Toshiba Corp. is considering shutting down its television manufacturing plant in Poland as part of measures to restructure its struggling television business, sources close to the matter said Thursday. But Toshiba will sell the plant if it finds a buyer, the sources said.
Economics isn't all that complicated. We can create a million new American jobs this year by simply looking for the Made In America label. If each of us takes a tiny fraction of the money we're already spending and buys U.S.-made goods, we'll create a economic tidal wave. Watch the video, and then share it. Boom, you just helped make a million new jobs.
Two Iraq War veterans eager to slake a growing American thirst for craft beer are setting up a brewery less than a mile from the main runway for the Navy's East Coast master jet base. Their beers have names like "Jet Noise Double IPA and "Pineapple Grenade Hefeweizen." And their motto strikes a military chord: "Brewing With the Freedom We Fought For."
Wayne State University is going smaller in a bigger way. The Detroit university is using a $200,000 federal grant to develop an undergraduate program in nanoengineering. The field is a branch of nanotechnology, which involves manipulating matter at the molecular level.
Global consumer products maker Unilever is planning a $152 million expansion of its margarine and spreads plant in northeast Kansas. The Kansas City Star reports the project announced Tuesday will double the size of the plant at the New Century AirCenter industrial park in Olathe.
Steel Fab plans to open a pressure tank manufacturing facility in Russell County that will create 50 jobs. Gov. Bob McDonnell said Tuesday that Steel Fab will invest $1.5 million in the operation, which will be located in Lebanon.
Hyundai's labor union said 46,000 workers will stage a four-hour strike over two days this week as the union increases pressure on the automaker for higher wages and benefits. Union spokesman Kwon Oh-il said Tuesday that talks with Hyundai Motor Co. management had made little progress.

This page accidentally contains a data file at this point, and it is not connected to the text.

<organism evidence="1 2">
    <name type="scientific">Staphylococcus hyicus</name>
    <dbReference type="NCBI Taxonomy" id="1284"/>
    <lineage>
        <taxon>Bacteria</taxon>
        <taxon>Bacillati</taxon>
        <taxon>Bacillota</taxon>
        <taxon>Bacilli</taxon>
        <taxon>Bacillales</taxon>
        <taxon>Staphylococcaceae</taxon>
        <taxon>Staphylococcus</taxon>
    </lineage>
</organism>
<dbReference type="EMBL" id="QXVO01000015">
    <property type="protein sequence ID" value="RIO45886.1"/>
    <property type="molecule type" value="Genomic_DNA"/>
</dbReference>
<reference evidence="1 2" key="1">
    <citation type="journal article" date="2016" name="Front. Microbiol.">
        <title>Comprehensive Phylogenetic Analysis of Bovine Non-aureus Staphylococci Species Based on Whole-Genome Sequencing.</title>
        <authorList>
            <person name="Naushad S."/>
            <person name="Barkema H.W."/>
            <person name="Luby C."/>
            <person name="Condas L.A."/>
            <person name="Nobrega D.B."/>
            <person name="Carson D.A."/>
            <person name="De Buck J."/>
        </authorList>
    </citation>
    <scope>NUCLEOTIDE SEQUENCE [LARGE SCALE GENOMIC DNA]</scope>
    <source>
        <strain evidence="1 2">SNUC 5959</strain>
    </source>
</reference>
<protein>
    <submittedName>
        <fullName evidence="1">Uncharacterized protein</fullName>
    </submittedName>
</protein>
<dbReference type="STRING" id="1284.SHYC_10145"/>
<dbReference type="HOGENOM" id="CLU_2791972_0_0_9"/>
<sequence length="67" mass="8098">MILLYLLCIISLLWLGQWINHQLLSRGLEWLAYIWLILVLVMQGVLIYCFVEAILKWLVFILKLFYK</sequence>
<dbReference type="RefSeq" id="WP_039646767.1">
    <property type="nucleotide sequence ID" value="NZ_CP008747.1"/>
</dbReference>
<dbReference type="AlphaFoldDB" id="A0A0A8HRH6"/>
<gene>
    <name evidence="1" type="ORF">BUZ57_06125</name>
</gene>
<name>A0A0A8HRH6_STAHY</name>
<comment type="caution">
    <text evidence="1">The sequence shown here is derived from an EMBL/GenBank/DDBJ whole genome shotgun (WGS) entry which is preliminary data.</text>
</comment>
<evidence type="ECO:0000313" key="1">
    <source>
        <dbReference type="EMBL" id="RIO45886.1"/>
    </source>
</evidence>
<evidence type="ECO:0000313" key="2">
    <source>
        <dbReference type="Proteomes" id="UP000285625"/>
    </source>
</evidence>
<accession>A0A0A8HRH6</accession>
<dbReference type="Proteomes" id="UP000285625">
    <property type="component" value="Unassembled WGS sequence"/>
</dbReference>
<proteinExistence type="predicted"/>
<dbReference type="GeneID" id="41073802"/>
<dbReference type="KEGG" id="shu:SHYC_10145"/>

The city's biggest employee union, retirees and even a few dozen residents filed objections Monday to Detroit's request for bankruptcy protection, the largest municipal filing in U.S. history and a move aimed at wiping away billions of dollars in debt.
Kawasaki Heavy Industries Ltd. will construct a new factory to produce larger fuselages for the Boeing 787 Dreamliner aircraft, its officials said Tuesday. The heavy machinery and engineering company will begin construction in 2014 on land adjacent to its existing facilities in Yatomi, Aichi Prefecture, and plans to start production as early as in 2015.
Mitsui Kinzoku Catalysts America Inc. will locate a plant in Frankfort making catalytic converters and creating 50 full-time jobs. The company expects to invest $19.5 million in the project and wants to begin operations within two years.
From the corner offices across America to the halls of Capitol Hill, leaders in the public and private sectors are sounding the call for economic reform and job creation. As the U.S. looks to forge a path for sustainable economic growth for the nation, there is a powerful business tool that can help U.S. industry to fuel business performance and drive growth.
REC Silicon, with 500 workers in this Central Washington town, annually produces enough solar-grade polysilicon to power more than 2 million homes. But a global trade battle over solar panels threatens to plunge REC and its local workforce into financial crisis.
Unemployment rates rose in more than half of U.S. states in July and fewer states added jobs, echoing national data that show the job market may have lost some momentum. The Labor Department said Monday that unemployment rates increased in 28 states. They were unchanged in 14 and fell in eight states — the fewest to show a decline since January.